Cervical Disc Degeneration – Clinical Considerations

Stressed mature woman massaging her neck.

Cervical disc degeneration (CDD) is an age-related condition occurring commonly in patients greater than 45 years of age and is characterized by its progressive nature and radicular symptoms.  Like lumbar disc degeneration, CDD can be identified on radiographs in asymptomatic patients although, in contrast to lumbar degeneration, radiographic findings in CDD are more strongly correlated with pain.  Clinical practice guidelines provide a solid basis for treatment recommendations – including cervical manipulation – but, these guidelines generally do not make recommendations on specific manipulation techniques, instead leaving those decisions to the clinician. 

Some authors suggest that identifying patients likely to respond to manual therapy is more central to treatment success than the choice of treatment itself, with ongoing research advocating for incorporation of biopsychosocial perspectives in treatment.  Despite this shifting focus, the pathophysiological, anatomical, and biomechanical considerations of CDD must not be overlooked, nor should the potential of neurological and/or vascular sequelae. 

The authors of this narrative review present a comprehensive summary of CDD, including an anatomical review, pain-generating mechanisms, instability and radicular symptoms, plus provide recommendations on manual therapy interventions in CDD.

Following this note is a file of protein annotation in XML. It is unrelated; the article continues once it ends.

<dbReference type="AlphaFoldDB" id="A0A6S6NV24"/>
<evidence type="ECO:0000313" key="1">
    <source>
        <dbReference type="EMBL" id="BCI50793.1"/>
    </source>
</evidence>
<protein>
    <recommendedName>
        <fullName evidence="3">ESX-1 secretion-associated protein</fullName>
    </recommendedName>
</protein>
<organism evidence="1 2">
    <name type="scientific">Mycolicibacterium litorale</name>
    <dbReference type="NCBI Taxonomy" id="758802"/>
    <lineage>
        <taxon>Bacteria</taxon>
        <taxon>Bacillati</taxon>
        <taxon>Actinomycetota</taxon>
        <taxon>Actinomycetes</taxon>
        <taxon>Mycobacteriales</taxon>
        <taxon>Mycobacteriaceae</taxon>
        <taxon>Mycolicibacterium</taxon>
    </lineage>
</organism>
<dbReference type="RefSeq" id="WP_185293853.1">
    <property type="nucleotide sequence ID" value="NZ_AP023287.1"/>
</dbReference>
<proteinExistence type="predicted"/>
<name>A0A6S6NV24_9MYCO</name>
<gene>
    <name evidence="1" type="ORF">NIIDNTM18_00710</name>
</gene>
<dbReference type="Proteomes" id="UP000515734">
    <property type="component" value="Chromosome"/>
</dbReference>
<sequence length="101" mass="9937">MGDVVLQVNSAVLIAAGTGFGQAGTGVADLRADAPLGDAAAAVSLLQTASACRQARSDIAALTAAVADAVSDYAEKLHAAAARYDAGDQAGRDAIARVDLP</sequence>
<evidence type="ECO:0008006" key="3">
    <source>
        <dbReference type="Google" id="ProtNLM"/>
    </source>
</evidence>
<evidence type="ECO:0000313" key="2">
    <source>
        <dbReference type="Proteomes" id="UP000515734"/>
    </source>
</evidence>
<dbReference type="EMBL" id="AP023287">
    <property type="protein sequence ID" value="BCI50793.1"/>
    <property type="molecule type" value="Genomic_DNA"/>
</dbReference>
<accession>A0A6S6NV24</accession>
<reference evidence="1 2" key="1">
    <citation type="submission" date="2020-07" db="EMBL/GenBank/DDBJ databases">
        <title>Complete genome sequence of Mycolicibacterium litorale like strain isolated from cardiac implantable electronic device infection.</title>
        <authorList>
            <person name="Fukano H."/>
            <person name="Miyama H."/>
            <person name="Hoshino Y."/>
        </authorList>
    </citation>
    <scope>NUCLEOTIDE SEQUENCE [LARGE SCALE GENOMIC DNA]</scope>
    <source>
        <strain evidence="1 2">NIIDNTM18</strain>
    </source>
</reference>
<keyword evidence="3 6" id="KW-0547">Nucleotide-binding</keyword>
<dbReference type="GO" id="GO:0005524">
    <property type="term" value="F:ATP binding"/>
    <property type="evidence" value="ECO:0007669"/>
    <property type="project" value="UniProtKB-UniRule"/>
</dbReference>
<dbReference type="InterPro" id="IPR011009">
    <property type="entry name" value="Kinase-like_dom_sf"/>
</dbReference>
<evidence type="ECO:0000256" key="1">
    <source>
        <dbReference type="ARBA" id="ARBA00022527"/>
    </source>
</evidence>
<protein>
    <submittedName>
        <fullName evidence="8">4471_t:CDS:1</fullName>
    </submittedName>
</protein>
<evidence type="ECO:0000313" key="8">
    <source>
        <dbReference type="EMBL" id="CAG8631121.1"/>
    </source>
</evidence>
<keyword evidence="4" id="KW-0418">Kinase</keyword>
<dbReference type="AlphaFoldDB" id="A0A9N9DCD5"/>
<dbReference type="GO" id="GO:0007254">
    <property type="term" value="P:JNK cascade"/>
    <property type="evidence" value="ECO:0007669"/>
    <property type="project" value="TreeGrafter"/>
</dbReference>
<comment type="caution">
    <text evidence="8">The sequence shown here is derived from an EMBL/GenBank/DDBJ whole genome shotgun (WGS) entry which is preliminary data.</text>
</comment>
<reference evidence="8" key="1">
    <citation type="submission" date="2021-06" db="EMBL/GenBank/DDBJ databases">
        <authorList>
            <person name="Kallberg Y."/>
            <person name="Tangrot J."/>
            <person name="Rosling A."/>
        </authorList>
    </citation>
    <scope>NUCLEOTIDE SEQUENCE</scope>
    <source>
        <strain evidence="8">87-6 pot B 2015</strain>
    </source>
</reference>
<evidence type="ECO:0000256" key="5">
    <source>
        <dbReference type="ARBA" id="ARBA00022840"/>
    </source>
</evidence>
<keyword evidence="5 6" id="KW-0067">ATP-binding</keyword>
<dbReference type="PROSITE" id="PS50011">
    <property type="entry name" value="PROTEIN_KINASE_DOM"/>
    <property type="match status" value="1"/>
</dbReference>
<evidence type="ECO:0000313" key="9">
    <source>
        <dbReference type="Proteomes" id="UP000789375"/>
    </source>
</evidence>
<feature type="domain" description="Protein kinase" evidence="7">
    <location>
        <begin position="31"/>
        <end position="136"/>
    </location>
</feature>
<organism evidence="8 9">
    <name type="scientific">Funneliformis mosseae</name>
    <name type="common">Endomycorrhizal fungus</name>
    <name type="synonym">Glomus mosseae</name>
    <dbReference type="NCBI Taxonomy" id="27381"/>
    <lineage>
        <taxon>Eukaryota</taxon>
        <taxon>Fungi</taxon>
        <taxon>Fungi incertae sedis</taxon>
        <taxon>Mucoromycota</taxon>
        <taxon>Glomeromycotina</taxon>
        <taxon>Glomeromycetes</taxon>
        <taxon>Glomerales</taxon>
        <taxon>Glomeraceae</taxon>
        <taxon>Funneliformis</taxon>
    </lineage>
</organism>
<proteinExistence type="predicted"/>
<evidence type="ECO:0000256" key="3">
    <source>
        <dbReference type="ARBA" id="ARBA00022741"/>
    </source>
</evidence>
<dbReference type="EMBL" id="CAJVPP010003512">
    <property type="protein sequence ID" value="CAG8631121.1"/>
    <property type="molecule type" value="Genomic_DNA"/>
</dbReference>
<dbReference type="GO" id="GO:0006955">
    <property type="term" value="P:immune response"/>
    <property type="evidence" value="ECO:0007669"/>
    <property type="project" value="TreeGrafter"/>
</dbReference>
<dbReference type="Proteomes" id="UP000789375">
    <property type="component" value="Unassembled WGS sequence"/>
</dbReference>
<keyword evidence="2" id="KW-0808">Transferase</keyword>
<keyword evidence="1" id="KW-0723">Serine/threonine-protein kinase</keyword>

Dr. Thistle’s comment : Cervical disc degeneration is generally a slow process. The challenge for us is that the clinical consequences of CDD – if there are any – can emerge slowly over time. Often, we see patients over many months (or even years), and this can lead to a certain degree of comfort (or, dare I say complacency) in continuing to treat them as you always have. Remember, if you’ve seen a patient for 20 years (for example), their 55-year-old neck may be significantly different than the 35-year-old neck they had when you first started seeing them! This underscores the importance of consistently monitoring our patients for new symptoms and any changes in their neurological status (especially if you haven’t seen them for a while). Remember to include relevant neurological assessments in your re-evaluations and be sure to pause and re-examine the patient, and your clinical approach, should new symptoms emerge.

RESEARCH REVIEW: Cervical Disc Degeneration – Clinical Considerations

This paper was published in the Journal of Manual & Manipulative Therapy (2022). 

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